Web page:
dan at tangledhelix.com
Tue Nov 22 22:18:29 CET 2005
On Nov 22, 2005, at 2:08 PM, Pat Martin wrote:
> I am new to python and fairly new to programming. I have written some
> ldap scripts in perl and am trying to learn how to do that in
> python. I
> found some code on the net using the python-ldap module (the unaltered
> code is at the bottom of this email) and have adapted it to my needs,
> the code works fine. I want to learn what some of the things in the
> are. The two things I don't understand are
> ldap.SCOPE_SUBTREE and
> when I print those out I get integers 2 and 100 respectively, I am not
> sure if they change but that is what they start out at. I am figuring
> other modules use similar things (variables?), can someone point me to
> where I can understand what more about what these are.
SCOPE_SUBTREE is one of three possible scopes you can use. Remember
that LDAP is a tree-based heirarchy (arranged much like the old
Windows Explorer file tree view). So that tree is divided into
branches, sub branches, etc. How you limit your search depends on two
1. The starting branch point (the base)
2. The scope (which is applied to the base).
So say you have ou=foo,ou=bar,o=root. There are three bases you could
choose to start from.
If you used base o=root with a scope of SCOPE_BASE, the only possible
entry that could be returned is o=root itself. SCOPE_BASE indicates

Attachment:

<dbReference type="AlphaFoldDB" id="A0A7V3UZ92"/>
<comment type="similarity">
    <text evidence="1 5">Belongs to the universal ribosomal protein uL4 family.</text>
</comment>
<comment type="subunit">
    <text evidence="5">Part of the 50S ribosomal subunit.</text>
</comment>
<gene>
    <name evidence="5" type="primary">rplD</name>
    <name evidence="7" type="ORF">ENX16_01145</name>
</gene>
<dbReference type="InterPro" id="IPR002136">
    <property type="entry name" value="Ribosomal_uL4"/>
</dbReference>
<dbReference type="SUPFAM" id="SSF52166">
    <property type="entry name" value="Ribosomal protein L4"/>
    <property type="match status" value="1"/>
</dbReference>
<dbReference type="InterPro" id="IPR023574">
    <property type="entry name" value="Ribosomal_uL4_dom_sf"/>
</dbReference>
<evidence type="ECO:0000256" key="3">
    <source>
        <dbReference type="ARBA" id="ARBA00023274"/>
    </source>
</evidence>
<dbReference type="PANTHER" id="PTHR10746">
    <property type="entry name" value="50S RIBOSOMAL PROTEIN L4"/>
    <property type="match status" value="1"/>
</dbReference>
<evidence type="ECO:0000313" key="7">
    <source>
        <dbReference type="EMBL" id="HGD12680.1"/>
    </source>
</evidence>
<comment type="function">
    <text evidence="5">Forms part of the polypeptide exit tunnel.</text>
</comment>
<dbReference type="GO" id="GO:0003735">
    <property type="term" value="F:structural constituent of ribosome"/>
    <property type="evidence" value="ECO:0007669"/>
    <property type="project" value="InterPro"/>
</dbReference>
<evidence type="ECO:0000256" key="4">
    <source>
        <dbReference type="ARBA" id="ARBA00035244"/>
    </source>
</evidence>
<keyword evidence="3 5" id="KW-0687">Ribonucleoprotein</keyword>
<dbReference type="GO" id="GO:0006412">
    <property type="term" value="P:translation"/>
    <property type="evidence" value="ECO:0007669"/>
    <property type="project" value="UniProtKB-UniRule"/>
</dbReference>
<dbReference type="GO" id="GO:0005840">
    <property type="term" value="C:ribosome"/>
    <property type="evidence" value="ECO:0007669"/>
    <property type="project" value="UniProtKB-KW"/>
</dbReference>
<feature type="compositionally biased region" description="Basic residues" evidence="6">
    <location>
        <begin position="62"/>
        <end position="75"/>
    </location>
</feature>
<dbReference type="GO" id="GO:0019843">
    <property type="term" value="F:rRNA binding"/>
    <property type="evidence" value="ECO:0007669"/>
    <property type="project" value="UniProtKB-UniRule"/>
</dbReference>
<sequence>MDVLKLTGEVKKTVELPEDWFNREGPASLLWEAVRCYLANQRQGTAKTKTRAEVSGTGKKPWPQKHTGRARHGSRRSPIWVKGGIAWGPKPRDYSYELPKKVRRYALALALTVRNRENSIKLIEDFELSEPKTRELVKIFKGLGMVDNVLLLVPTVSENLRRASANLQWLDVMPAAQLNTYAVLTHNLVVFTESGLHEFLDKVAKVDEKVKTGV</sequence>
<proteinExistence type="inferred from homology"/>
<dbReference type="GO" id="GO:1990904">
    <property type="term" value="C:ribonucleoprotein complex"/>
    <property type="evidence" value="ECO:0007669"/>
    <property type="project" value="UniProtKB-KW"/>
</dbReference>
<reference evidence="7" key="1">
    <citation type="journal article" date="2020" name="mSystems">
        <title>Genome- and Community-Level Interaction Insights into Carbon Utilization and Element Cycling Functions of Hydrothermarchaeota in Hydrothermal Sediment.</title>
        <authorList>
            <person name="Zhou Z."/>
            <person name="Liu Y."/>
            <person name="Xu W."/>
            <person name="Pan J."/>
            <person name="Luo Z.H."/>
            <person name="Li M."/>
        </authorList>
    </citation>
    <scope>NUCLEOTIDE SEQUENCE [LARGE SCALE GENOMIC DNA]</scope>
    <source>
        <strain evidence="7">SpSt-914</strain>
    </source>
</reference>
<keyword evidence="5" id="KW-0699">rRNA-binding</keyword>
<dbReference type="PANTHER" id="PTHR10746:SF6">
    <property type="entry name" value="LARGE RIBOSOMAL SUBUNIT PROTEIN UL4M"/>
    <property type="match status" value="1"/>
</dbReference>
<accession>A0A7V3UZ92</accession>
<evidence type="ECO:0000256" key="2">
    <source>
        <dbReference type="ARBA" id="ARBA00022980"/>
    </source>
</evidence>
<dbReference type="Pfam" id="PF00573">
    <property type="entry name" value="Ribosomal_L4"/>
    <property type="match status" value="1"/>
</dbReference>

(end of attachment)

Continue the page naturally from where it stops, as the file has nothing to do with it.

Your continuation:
that the scope of the search should be limited to the base itself -
not to any of its sub branches or sub entries. Just itself.
If you used base o=root with a scope of SCOPE_ONE, you would be able
to obtain entries like this:
In other words, given a base, you can get entries one level below;
the entries immediately subordinate to your base (but not the base
itself). You could not get back ou=foo,ou=bar,o=root because that is
not immediately beneath o=root.
If you used base o=root with a scope of SCOPE_SUBTREE, you would be
able to obtain any entry anywhere in the tree, including the base.
This translates to: start the base, anything further down the line is
Therefore, if you used a base of ou=bar,o=root, you could get these
But you could not get:
Because that is outside the scope (at a higher level than the base).
Behind the scenes, the scopes have different numbers, which is why
you get the integer value when you printed SCOPE_SUBTREE. These
numbers don't really matter; they're just values used by the
libraries. Just ignore them and use the constants SCOPE_BASE,
Unless you have a specific reason to use another scope, subtree is
usually the default choice. I've had plenty of occasion to use the
other two scopes, though.
RES_SEARCH_ENTRY is, as far as I know, just a way to test if
something is an LDAP entry object. So if you are iterating through a
set of results, you can say
if result_type == ldap.RES_SEARCH_ENTRY:
Which means, append the entry to the result set only if it actually
is an entry object.
More information here:
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